So why do we fail to listen to the age-old advice, ‘everything in moderation’? According to Renee, it’s the way we interpret the advice we’re given by others. For her clients, ‘what they’ve read is “we should reduce our sugar” and they’ve interpreted that as “I should never eat sugar”’.
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While many of us are guilty of this interpretation, those of sound mental health are able to rationalize that even if we think it’s not great for us, if it stops us from doing what we want, it doesn’t matter too much to eat it. Those who have orthorexia however, can’t make that distinction. It’s why Renee suggests we unfollow health bloggers online, or even come off social media altogether.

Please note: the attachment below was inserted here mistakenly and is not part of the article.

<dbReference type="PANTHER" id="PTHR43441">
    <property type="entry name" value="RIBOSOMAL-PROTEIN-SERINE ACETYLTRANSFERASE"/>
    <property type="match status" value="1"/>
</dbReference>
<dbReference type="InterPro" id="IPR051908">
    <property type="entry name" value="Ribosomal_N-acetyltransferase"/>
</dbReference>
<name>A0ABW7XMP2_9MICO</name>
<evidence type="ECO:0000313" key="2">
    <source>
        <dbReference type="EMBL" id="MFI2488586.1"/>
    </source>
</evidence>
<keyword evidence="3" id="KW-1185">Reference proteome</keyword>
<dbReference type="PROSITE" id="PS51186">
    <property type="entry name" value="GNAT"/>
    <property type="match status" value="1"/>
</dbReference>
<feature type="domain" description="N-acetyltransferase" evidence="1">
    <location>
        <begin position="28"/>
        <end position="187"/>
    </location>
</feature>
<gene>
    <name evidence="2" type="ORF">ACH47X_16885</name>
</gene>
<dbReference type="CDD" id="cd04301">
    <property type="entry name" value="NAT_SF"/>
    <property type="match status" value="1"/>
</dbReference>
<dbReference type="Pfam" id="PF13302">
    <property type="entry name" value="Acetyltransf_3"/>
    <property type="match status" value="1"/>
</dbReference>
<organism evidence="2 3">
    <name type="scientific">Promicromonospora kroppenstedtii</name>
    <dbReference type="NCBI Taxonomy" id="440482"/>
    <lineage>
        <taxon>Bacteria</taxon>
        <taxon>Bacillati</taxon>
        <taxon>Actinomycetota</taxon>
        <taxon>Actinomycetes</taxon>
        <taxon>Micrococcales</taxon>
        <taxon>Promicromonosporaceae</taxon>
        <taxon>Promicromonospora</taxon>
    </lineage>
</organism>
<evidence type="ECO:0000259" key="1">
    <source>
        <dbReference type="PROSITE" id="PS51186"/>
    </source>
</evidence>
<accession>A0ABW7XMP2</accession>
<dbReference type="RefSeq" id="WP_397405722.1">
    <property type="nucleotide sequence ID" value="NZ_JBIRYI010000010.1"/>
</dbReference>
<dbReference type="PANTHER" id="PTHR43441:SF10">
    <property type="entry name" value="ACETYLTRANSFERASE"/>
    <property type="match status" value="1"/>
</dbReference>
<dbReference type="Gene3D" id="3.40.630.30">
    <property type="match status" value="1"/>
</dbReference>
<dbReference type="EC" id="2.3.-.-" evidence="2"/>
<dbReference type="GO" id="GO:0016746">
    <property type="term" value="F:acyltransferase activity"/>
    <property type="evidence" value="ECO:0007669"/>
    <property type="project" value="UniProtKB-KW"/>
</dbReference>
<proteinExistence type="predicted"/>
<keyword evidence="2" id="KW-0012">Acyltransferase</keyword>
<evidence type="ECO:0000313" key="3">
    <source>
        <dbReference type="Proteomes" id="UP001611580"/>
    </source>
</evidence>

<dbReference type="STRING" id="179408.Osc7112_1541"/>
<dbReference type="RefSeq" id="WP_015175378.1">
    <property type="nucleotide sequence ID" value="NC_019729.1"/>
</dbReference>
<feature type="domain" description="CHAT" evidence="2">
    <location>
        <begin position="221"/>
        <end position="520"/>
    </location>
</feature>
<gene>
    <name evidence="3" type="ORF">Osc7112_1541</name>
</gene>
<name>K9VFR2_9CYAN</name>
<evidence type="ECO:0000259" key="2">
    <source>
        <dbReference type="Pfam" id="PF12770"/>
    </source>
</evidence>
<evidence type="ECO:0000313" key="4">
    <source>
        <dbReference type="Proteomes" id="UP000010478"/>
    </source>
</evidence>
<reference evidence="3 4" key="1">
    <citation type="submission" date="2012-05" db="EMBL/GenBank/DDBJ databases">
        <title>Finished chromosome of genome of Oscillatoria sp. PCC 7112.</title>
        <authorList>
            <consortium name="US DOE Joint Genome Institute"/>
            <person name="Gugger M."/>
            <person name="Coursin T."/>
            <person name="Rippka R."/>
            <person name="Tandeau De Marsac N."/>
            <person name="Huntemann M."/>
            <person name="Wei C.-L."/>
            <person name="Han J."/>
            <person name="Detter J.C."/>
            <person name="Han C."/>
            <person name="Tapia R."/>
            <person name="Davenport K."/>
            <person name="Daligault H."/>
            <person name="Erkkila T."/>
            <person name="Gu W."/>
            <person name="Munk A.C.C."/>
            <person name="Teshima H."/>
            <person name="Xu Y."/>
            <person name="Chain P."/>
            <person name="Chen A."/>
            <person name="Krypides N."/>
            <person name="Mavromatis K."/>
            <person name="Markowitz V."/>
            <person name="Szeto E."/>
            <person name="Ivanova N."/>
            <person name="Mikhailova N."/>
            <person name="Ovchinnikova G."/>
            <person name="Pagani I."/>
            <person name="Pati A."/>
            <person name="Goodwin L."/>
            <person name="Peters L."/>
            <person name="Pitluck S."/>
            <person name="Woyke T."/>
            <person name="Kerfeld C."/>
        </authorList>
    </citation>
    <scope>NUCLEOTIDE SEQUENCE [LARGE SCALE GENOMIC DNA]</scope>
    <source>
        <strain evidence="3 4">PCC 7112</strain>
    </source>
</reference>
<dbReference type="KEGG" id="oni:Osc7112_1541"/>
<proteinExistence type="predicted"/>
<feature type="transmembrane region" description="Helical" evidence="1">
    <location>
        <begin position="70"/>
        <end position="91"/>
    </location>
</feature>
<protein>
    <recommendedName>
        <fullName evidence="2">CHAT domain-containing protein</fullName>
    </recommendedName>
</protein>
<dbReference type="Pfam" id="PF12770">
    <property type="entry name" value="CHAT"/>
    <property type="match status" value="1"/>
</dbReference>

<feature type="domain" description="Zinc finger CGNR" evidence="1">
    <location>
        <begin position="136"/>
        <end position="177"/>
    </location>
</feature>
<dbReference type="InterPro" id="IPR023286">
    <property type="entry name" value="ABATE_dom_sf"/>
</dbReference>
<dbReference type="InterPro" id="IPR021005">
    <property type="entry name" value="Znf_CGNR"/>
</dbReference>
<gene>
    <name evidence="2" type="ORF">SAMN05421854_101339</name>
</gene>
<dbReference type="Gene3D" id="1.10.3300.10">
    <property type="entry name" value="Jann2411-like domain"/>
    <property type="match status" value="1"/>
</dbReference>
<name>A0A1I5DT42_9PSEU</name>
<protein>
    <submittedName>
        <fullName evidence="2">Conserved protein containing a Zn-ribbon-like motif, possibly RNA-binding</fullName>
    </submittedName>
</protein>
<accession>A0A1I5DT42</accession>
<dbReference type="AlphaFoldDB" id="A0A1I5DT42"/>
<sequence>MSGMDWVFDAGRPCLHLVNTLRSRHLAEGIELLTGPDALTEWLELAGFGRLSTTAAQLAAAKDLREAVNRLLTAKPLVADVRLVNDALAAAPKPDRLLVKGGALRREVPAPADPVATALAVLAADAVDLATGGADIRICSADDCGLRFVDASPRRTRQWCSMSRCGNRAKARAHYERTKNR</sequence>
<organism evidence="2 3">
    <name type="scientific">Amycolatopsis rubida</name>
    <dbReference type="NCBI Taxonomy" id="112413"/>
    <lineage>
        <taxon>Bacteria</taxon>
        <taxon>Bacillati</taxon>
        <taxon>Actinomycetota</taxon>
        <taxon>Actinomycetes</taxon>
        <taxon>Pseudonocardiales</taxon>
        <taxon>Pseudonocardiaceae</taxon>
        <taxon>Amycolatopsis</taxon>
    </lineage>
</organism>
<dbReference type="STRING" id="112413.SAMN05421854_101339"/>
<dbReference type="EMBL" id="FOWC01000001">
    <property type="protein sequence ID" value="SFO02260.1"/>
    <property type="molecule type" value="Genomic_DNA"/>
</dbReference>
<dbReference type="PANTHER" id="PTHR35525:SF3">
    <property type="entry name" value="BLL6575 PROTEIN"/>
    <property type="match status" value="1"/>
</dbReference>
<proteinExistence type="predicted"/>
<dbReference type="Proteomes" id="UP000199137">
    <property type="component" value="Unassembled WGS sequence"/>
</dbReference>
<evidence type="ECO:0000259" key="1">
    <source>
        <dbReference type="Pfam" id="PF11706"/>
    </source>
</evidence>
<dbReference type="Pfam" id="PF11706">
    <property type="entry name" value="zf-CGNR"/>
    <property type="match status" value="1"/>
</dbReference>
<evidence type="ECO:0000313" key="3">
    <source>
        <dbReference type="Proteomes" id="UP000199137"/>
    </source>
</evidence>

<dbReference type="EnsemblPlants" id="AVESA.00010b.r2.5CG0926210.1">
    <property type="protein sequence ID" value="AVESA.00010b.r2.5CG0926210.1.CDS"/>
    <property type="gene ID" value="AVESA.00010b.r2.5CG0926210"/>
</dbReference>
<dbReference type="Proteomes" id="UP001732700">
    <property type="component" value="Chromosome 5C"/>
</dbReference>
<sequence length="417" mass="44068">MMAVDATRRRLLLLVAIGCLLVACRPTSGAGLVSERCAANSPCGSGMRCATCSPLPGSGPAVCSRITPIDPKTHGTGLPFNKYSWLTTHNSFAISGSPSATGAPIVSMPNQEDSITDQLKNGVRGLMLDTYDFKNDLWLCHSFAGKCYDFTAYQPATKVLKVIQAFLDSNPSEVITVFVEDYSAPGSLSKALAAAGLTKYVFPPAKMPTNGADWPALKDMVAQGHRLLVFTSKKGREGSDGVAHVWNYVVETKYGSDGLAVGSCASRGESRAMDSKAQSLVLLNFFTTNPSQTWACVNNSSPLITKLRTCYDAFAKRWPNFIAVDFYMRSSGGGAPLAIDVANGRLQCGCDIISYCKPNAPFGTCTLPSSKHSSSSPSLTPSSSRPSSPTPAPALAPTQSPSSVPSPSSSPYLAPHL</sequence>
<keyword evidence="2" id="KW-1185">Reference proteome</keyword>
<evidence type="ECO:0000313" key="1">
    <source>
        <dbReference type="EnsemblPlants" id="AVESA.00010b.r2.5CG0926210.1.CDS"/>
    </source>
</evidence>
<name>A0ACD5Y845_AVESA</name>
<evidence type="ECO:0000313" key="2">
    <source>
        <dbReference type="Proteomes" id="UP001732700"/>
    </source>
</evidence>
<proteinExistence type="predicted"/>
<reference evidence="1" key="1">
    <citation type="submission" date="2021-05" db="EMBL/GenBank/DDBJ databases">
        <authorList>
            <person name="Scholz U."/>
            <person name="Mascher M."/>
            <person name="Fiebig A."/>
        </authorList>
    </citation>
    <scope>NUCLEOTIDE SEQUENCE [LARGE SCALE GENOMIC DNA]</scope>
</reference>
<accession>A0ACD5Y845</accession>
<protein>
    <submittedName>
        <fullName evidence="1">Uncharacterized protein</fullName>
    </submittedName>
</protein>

‘How many times have you been on social media just to see what’s going on and you come off 20 minutes later feeling rubbish? I’ve done that and I’m rational and I can adjust and question, but if you’re someone that can’t then that’s your day set. ‘
‘I always say to my clients, remember it’s only a snapshot of their life, it’s not their real life. It’s the same with all of us. I ask “how many times do you take a picture of your breakfast”, say it’s about 12. Well, why do you think this blogger isn’t taking a picture of their food 12 times to get it right? Or take a picture of their stomach 12 times to get it right?’
It’s that lack of authenticity that some bloggers are guilty of that not only triggers people with mental illness, but contributes to changing our entire perception of nutrition for the worse. Only seeing someone’s healthiest meals, never their sneaky chocolate or Friday night pizza and wine, of course we’re going to assume that they always eat that way. And it wouldn’t necessarily matter, if we weren’t all so obsessed with the lives on social media influencers. It’s especially concerning for young people.